Susurrus Performance Group at The Irving Theater, January 21-24
Directed by Michael Burke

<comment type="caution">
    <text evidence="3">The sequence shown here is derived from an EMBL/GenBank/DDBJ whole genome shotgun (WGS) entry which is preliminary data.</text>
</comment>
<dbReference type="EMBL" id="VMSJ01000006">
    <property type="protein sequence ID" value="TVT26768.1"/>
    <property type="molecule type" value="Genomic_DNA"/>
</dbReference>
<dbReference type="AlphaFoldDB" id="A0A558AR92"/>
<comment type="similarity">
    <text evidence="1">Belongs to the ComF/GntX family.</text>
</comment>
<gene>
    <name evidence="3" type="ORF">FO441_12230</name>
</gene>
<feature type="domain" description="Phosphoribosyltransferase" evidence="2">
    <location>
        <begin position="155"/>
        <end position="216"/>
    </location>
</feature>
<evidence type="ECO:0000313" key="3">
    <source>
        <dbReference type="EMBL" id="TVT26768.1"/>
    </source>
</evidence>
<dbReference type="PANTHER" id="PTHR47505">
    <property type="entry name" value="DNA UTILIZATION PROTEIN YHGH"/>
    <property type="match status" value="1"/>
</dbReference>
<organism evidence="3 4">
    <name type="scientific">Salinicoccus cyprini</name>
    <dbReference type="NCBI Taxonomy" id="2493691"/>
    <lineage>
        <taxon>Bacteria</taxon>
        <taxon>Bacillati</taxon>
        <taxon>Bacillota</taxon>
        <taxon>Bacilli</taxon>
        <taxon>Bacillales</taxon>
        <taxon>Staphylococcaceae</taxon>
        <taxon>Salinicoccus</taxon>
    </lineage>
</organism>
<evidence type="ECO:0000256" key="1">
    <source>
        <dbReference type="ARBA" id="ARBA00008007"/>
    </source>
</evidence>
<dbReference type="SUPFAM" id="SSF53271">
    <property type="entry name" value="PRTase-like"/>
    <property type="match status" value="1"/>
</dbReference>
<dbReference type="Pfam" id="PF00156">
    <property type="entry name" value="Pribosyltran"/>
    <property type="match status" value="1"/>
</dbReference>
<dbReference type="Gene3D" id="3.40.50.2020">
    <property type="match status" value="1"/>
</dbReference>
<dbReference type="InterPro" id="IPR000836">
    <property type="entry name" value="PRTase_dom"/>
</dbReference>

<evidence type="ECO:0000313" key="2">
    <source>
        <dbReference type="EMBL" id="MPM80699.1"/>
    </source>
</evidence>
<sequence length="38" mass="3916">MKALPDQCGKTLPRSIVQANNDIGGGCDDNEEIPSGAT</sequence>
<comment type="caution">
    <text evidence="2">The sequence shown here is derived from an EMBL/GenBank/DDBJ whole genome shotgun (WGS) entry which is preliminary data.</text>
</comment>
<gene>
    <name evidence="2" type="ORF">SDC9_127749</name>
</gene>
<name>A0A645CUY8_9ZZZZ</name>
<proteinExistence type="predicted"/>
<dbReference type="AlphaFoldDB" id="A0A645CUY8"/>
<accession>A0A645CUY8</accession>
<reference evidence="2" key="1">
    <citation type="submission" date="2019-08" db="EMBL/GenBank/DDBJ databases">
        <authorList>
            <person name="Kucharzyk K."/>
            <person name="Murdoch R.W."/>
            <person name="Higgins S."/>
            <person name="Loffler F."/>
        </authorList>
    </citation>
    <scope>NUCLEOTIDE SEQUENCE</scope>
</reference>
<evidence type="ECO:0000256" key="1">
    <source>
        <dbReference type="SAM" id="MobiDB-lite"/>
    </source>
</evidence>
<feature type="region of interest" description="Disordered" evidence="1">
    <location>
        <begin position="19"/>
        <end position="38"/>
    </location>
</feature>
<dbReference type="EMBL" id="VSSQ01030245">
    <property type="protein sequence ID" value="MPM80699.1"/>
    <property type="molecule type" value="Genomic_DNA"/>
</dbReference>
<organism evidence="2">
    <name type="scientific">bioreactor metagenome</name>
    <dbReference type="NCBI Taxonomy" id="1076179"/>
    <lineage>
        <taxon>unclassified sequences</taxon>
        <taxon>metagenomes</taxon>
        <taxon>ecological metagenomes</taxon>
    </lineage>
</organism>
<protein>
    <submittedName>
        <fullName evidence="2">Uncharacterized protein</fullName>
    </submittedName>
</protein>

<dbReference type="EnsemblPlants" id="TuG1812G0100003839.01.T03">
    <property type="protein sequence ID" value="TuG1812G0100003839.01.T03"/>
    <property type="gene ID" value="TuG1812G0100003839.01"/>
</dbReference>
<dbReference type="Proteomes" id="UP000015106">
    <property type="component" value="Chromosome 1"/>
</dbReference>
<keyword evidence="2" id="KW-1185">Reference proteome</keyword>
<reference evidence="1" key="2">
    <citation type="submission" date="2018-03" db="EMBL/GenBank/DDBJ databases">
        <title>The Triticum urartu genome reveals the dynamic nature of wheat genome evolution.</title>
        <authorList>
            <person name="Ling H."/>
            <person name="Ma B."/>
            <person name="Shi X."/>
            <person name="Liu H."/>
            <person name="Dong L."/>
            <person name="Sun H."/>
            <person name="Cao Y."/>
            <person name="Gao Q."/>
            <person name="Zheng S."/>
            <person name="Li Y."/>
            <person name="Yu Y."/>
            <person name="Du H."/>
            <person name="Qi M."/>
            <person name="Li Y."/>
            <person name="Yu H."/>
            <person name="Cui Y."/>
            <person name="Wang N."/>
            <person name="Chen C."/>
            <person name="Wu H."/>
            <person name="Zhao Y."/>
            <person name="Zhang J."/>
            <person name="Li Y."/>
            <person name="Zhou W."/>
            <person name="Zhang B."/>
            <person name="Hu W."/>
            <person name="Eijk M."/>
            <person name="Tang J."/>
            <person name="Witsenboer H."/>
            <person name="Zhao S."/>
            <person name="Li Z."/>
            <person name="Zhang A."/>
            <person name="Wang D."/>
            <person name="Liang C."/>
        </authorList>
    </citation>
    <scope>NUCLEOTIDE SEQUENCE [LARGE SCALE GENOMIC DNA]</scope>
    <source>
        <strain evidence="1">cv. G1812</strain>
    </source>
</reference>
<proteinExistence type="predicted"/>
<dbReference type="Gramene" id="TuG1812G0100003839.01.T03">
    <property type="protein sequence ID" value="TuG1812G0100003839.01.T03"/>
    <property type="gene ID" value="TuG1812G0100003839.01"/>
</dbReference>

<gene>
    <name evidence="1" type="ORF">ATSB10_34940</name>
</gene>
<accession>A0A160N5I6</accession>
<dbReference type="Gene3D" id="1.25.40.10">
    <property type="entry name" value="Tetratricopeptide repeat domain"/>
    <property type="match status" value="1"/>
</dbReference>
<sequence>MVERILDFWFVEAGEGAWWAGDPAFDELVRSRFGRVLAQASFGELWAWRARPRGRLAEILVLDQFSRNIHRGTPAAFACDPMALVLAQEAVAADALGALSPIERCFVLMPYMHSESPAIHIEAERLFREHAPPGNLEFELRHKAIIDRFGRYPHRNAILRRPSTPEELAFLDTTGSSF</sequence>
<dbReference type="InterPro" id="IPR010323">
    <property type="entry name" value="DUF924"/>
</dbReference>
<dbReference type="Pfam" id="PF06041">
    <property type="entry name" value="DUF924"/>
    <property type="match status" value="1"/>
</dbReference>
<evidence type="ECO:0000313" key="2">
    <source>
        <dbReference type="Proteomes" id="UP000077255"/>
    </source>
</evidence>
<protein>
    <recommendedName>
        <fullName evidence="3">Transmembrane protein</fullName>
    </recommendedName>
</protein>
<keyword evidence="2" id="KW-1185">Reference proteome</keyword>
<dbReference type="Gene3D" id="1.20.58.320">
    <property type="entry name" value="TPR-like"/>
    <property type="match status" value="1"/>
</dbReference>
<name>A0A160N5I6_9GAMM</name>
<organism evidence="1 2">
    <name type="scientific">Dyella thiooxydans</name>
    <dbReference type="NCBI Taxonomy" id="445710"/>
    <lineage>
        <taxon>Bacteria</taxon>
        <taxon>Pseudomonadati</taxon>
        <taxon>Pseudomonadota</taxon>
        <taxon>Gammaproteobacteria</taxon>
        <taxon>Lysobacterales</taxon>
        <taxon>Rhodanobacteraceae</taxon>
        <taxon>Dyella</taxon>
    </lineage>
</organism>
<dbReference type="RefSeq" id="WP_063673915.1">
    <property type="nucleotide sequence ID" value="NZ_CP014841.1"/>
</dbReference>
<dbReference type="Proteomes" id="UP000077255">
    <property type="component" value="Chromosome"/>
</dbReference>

If Michael Burke had presented only his last 15-minute story, this would be a five-star review. "Epthis," developed when Burke was a Butler University theater student, is now my personal Rosetta stone for all those visually bruising, verbally numbing Samuel Beckett monologues I have struggled to understand. With help from the program's notes, "Epthis" (neither bruising nor numbing) asks us to consider how large a person's absence can loom for the one left behind, and what would one do, if absence was all one ever knew? Actress Melody Landis stands alone on a table, before a mirror, and in a sea of empty wine bottles. Agitated, half-uttered phrases echo with a mix of regret, self-hate, amusement, and longing that reminds us, just subtly enough, that each of us is alone, all the time. By comparison, Burke's dance called "Don't" feels incomplete. The way Melissa Fenton and David Deye tug at and ride each other succeeds in suggesting desperation for ownership rather than love, but most of the choreography lacks originality and authenticity. The show's longest piece at about 30 minutes, "The Unfortunate Man" is a circus fable. The puppet-like Matthew Van Oss plays a sideshow "freak," who finds love with the show's star dancer, Georgeanna Smith. Like the story and the dialogue, her dance and delivery seem intentionally flat and I don't understand the intention. However, it's not the first time I needed a translator.